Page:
By Partner Milt Johns & Associate Rachel Leahey
On Dec. 18, 1028, President Trump signed into law the “Small Business Runway Extension Act of 2018.” The Act requires the federal government to determine the size of a business concern on the basis of its average gross receipts over five years instead of three years.
The Congressional Committee on Small Business described the purpose of the Act as “help[ing] advanced-small contractors successfully navigate the middle market as they reach the upper limits of their small size standard.”1 As the Committee explained, the Act: lengthens the time in which the Small Business Administration (SBA) measures size through revenue, from the average of the past 3 years to the average of the past 5 years. This modest modification of SBA’s size formula is designed to reduce the impact of rapid-growth years which result in spikes in revenue that may prematurely eject a small business out of their small size standard. This legislation will allow small businesses at every level more time to grow and develop their competitiveness and infrastructure, before entering the open marketplace. The bill will also protect federal investment in SBA’s small business programs by promoting greater chances of success in the middle market for newly-graduated firms, resulting in enhanced competition against large prime contractors.2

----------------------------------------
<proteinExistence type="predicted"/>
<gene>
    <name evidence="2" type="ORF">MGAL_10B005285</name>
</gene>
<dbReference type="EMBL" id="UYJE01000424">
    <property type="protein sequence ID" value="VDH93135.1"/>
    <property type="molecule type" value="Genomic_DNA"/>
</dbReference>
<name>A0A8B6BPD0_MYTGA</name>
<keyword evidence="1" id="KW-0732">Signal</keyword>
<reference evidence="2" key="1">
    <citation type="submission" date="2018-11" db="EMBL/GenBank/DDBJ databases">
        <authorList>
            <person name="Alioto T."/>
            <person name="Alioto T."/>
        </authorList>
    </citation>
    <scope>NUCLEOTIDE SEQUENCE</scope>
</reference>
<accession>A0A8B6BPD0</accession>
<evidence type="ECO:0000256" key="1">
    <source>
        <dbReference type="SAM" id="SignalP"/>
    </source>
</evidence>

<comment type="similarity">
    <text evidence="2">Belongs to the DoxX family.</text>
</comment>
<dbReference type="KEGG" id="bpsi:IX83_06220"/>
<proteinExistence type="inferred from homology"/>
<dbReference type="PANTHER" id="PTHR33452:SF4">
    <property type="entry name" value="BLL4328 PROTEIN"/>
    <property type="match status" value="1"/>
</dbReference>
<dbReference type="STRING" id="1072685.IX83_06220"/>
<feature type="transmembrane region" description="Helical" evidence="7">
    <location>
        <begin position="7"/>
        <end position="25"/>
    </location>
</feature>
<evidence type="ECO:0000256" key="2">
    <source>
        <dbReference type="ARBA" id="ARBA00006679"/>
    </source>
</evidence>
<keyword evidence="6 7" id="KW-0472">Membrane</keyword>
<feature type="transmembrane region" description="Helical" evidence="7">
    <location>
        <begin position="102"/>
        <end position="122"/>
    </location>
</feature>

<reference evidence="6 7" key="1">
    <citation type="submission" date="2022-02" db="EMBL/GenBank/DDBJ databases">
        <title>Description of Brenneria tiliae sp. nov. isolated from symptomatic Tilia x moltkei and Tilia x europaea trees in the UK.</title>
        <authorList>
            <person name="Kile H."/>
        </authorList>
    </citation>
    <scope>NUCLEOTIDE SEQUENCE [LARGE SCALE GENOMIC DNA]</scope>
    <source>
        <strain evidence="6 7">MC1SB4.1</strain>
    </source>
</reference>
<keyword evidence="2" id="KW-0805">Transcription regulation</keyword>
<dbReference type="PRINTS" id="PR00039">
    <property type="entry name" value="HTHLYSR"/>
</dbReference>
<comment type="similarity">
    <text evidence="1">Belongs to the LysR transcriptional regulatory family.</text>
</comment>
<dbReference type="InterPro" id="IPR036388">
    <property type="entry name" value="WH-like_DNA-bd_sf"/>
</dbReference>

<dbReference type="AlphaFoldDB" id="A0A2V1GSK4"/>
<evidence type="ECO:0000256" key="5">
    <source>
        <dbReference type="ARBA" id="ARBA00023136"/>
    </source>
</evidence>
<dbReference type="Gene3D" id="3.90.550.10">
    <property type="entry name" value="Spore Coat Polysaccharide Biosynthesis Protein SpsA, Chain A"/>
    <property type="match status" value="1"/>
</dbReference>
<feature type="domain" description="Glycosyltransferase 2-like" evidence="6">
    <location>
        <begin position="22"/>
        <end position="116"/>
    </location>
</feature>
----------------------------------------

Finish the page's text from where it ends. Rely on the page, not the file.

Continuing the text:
It is expected that this change will benefit most growing small businesses.
Contact Milt Johns, head of our Government Contracts Practice Group, at email@example.com with any questions and for assistance with small business size standard issues.